Aims: Phosphate is essential for neuronal activity. We aimed to investigate whether delirium is associated with altered phosphate concentrations in cerebrospinal fluid (CSF) and serum.
Methods: Seventy-seven patients with hip fracture were assessed for delirium before and after acute surgery. Prefracture dementia was diagnosed by an expert panel. Phosphate was measured in CSF obtained immediately before spinal anesthesia (n = 77) and in serum (n = 47). CSF from 23 cognitively healthy elderly patients undergoing spinal anesthesia was also analyzed.
Results: Hip fracture patients with prevalent delirium had higher CSF phosphate concentrations than those without delirium (median 0.63 vs. 0.55 mmol/L, p = 0.001). In analyses stratified on dementia status, this difference was only significant in patients with dementia. Serum phosphate was ∼1 mmol/L; there was no association between serum phosphate concentration and delirium status. CSF phosphate did not correlate with serum levels.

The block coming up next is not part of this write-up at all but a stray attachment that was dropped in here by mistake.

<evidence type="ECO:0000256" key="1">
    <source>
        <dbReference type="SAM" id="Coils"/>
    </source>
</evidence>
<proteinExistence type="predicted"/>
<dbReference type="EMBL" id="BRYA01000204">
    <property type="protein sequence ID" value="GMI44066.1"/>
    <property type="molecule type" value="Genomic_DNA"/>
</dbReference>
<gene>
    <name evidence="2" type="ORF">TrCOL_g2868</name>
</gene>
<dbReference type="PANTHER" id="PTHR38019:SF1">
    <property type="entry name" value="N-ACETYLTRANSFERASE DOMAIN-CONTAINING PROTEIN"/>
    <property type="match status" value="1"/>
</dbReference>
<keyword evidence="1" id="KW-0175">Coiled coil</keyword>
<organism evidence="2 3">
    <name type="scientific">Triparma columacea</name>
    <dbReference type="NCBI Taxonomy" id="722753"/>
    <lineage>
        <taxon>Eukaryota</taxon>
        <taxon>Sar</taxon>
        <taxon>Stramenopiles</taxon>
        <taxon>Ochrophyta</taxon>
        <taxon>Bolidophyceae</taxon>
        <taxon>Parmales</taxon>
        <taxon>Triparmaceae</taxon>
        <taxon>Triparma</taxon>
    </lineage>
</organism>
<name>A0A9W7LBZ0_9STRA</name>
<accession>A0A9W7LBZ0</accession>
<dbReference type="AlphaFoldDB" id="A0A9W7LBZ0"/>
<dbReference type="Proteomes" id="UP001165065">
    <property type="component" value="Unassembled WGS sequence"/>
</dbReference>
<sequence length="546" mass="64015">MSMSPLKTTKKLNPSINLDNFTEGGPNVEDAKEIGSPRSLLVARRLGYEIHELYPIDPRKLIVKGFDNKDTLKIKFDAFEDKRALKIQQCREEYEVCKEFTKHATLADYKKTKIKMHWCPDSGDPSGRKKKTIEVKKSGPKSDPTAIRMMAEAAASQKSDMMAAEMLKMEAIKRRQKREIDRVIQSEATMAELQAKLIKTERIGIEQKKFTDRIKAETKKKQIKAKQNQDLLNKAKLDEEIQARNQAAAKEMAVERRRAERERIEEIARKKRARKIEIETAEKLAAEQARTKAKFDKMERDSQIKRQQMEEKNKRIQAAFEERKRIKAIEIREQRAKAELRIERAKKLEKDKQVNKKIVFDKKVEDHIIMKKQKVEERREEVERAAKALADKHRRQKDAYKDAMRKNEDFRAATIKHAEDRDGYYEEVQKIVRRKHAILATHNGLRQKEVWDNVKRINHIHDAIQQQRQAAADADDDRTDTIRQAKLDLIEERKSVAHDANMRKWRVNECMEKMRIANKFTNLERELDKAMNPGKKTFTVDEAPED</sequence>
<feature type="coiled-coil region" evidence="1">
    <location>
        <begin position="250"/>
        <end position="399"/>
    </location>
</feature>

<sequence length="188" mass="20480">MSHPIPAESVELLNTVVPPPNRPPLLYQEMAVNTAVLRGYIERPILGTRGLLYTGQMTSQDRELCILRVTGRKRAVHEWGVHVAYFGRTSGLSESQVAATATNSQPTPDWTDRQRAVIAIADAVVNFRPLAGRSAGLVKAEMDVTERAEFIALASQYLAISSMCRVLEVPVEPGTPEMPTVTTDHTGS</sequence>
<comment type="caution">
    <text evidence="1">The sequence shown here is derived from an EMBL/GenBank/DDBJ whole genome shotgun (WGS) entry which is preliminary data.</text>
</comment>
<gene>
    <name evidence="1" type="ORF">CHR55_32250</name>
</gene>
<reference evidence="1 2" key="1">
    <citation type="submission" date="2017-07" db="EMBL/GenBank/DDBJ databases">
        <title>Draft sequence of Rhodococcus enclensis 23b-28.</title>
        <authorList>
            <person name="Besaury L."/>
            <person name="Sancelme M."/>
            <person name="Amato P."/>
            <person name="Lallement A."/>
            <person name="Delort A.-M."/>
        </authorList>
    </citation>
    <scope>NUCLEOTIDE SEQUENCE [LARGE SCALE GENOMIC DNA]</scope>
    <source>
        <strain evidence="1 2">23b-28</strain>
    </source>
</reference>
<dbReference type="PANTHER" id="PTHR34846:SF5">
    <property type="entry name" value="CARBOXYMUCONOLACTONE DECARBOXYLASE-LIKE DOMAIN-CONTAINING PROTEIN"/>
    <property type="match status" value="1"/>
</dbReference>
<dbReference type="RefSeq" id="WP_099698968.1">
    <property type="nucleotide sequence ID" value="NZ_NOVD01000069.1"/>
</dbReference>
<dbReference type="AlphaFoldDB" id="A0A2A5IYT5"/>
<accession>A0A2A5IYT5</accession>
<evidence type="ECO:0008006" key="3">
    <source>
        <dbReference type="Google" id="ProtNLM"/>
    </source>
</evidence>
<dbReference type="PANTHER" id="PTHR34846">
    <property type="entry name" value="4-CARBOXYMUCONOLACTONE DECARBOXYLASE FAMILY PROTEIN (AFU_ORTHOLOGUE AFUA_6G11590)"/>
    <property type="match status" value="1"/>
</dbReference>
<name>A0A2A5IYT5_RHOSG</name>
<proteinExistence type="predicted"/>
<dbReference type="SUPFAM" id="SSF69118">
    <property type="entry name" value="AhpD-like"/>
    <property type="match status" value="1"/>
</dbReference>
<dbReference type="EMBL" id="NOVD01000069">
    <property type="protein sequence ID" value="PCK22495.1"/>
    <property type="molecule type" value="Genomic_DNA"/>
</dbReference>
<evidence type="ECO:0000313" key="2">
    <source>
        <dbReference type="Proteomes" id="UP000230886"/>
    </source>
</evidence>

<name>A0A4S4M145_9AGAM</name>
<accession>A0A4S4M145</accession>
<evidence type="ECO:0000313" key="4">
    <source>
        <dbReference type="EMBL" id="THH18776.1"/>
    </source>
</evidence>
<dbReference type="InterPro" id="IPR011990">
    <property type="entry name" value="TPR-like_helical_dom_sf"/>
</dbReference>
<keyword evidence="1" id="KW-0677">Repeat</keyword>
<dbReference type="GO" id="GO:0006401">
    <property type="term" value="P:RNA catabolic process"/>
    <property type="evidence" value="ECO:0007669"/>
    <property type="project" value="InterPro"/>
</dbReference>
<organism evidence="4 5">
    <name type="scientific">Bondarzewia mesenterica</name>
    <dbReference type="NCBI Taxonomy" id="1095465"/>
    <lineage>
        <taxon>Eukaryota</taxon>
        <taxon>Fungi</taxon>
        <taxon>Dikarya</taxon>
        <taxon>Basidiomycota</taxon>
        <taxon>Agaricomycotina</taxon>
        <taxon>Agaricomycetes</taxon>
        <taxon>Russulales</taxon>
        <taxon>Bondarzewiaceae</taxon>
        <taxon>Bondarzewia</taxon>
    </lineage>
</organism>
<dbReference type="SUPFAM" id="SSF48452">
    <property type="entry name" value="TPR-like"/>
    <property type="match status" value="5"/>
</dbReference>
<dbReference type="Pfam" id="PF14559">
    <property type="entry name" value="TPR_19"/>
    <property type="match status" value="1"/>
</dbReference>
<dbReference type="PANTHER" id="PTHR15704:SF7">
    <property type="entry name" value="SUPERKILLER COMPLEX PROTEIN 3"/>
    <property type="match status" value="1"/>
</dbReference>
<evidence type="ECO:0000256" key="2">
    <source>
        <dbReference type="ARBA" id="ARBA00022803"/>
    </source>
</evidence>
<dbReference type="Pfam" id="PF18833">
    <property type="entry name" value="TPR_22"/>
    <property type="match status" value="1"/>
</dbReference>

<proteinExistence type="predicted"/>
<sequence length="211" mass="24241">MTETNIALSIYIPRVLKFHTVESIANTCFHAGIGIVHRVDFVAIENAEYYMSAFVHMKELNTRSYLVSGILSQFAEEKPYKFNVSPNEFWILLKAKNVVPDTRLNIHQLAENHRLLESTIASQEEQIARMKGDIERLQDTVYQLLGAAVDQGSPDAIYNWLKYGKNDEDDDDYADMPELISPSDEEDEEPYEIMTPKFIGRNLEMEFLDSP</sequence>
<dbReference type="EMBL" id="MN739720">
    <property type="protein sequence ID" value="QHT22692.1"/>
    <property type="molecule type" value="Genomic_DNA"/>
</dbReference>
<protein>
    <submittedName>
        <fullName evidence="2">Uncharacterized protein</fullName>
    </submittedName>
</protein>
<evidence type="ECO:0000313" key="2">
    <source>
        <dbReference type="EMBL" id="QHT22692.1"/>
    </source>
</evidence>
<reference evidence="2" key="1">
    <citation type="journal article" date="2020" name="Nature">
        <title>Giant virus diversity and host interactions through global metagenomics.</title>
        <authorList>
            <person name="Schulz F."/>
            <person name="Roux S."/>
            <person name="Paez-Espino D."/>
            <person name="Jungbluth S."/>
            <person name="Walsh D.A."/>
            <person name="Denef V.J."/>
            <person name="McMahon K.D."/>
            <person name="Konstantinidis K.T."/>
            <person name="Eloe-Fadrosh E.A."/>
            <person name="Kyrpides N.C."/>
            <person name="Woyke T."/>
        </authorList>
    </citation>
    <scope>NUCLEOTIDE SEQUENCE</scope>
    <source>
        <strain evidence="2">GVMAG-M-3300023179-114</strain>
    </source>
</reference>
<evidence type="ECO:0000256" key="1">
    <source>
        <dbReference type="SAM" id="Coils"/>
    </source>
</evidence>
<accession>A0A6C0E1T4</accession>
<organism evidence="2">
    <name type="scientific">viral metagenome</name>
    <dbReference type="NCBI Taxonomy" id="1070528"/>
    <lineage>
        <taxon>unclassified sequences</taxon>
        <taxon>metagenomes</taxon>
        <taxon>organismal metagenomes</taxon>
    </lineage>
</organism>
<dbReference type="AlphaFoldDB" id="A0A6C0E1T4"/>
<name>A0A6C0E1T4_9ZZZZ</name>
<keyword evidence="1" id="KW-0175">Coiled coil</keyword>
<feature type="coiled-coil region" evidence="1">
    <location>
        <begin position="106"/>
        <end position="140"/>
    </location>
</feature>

Conclusion: Patients with delirium superimposed on dementia have elevated phosphate levels.
Keywords: Cerebrospinal fluid; Delirium; Hip fractures; Physiopathology; Reference values; Serum.